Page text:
The Book as Notepad (and Purse)

Carlos Orellana, one of Booklist‘s two production editors, sent me this great MetaFilter post (“things found written upon books,” by blahblahblah):

We’ve discussed odd bookmarks, but what about the humble inscription? Start with two lovely efforts to collect inscriptions, including the Book Inscription Project and Inscripticateded Dedicated to the One I Love, which tracks inscriptions found at used book stores. Read up on the history of inscriptions at the Library of Scotland’s wonderful Private Life of Books, and discover how inscriptions change the value of books. And pity the poor author, who often has to come up with interesting inscriptions for book tours. Have you seen or written any good inscriptions?

You can lose yourself in these links for a good long while. And if that’s not bad enough, the post leads you to an even better post (“things found in books,” by madamjujujive — if that is her real name):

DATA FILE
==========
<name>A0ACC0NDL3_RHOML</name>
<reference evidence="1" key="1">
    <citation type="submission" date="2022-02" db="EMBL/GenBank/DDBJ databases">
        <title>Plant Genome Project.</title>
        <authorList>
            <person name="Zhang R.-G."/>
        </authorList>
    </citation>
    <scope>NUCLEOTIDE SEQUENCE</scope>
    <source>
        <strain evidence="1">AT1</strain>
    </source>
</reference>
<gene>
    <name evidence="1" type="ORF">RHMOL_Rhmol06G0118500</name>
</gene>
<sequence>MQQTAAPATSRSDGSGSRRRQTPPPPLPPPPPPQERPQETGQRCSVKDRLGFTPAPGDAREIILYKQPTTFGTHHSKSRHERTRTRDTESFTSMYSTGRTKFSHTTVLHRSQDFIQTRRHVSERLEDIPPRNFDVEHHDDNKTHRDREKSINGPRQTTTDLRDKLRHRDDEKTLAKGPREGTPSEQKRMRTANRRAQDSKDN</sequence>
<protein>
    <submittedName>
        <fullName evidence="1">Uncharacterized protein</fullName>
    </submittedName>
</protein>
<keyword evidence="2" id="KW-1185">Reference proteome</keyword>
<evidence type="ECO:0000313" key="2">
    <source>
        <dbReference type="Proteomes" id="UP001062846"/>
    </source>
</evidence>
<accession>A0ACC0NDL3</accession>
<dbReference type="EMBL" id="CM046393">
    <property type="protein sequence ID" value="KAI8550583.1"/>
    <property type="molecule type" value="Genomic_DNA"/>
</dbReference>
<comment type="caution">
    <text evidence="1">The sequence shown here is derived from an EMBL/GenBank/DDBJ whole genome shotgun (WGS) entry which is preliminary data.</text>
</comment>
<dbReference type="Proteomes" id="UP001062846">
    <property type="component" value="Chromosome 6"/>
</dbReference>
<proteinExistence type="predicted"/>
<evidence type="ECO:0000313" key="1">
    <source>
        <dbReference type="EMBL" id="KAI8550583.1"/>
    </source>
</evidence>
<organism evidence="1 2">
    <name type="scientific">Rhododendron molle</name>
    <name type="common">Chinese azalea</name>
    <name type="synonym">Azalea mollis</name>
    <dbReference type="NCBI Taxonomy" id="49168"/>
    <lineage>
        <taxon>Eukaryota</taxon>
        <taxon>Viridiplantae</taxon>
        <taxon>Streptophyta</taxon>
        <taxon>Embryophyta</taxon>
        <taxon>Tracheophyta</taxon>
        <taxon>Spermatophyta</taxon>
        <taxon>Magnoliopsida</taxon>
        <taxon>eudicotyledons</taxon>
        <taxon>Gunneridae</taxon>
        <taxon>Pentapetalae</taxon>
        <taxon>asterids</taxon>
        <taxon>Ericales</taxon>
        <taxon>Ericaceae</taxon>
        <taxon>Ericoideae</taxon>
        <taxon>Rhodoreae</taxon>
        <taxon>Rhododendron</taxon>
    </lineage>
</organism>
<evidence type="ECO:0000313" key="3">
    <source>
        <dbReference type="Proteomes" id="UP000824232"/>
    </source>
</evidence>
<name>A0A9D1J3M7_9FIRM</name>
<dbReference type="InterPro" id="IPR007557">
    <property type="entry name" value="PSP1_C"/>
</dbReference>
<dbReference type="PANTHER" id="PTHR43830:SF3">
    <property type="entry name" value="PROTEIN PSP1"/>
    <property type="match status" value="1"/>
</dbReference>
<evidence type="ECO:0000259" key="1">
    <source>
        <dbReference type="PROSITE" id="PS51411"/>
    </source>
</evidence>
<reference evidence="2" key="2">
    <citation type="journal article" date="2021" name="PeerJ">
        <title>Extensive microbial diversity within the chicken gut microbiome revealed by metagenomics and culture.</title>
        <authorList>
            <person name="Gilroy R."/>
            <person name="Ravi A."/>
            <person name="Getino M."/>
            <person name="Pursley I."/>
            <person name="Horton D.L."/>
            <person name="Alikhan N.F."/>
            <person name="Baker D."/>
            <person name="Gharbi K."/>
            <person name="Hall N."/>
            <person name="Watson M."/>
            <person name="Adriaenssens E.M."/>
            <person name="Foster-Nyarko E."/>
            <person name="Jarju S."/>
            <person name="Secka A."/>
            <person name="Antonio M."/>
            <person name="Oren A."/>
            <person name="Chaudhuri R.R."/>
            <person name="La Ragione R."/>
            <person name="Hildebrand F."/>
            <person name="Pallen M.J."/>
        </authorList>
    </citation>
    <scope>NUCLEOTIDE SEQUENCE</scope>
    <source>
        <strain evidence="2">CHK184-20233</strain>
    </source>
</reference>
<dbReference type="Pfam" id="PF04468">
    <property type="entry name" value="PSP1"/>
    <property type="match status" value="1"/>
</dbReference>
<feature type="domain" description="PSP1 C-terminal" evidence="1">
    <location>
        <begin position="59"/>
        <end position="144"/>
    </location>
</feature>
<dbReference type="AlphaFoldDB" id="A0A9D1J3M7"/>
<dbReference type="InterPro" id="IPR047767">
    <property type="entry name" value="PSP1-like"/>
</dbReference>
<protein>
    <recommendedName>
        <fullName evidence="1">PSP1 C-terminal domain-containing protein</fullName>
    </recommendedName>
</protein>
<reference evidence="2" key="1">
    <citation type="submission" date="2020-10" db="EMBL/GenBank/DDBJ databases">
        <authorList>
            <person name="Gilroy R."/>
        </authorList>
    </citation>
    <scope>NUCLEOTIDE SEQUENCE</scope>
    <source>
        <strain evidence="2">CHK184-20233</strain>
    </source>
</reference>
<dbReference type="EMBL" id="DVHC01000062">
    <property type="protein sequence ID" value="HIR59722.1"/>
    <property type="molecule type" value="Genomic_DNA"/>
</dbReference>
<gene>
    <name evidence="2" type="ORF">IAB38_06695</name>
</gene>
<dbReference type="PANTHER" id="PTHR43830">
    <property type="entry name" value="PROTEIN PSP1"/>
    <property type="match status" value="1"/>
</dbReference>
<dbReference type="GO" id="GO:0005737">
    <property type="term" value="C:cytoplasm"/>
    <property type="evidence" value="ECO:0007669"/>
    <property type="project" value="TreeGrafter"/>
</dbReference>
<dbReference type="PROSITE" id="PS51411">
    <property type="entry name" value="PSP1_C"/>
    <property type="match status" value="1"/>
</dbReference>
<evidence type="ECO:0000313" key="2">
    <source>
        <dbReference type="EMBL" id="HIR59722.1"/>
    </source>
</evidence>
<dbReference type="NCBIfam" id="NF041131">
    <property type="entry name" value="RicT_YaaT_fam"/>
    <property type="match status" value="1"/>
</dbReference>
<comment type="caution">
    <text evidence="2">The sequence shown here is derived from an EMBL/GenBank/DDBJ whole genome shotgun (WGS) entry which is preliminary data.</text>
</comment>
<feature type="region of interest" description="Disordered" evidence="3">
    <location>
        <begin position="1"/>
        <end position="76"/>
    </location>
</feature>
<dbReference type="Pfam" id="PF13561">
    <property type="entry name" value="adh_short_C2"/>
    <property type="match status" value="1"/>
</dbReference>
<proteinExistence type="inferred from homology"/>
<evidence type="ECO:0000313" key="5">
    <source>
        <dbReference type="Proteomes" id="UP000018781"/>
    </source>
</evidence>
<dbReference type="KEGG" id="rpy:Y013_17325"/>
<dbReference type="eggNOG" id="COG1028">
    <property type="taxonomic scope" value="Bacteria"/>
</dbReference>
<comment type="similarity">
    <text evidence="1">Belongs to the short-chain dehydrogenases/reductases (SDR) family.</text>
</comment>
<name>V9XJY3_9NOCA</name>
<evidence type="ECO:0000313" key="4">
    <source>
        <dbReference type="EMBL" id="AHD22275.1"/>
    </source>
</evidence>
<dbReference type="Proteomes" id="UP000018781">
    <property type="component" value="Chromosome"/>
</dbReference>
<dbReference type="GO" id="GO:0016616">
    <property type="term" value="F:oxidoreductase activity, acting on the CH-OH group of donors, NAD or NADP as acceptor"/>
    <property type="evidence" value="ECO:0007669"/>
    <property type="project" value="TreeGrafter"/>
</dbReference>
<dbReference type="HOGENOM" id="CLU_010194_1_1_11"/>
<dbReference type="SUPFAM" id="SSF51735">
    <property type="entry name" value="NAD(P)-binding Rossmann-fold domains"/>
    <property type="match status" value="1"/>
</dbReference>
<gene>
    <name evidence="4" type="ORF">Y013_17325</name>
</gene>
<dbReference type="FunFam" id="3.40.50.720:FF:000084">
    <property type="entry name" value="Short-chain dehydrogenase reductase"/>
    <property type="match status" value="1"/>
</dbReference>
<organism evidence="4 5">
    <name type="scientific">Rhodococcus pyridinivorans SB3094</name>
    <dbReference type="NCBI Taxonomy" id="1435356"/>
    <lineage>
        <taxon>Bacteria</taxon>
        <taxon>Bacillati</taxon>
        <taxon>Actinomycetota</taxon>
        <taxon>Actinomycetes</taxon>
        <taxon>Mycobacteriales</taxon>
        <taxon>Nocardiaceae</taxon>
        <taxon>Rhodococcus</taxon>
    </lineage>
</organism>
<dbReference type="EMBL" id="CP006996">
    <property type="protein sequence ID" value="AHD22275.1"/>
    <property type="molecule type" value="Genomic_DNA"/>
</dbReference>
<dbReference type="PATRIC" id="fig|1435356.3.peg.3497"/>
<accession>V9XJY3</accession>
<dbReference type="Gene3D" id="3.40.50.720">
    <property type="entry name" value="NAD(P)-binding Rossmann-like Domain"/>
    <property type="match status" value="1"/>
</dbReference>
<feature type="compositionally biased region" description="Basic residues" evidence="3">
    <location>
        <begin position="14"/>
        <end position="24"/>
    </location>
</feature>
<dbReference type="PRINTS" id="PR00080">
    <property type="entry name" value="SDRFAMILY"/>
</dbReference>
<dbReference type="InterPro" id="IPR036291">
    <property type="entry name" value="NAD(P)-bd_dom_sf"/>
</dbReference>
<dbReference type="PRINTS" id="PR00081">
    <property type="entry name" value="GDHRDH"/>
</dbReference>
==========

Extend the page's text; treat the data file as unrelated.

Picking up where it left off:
Librarians and book collectors have many tales about ephemera left in books. While the legend of the bacon bookmark may be among the more pervasive reports of strange finds, a smallpox sample is probably the most bizarre. There are blogs and discussion boards that record other makeshift markers. Some readers prefer designated over spontaneous markers. Mirage Bookmark has an extensive collection of bookmark ephemera, with Bookmark of the Week and Bookmark Collector also offering noteworthy collections.

Hostess pies? Bacon? Smallpox? If those were all I had on hand to mark my place, I think I’d just try to remember the page number.

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About the Author:

Keir Graff is the editor of Booklist Online and the author of five books. His most recent is the middle-grade novel, The Other Felix.

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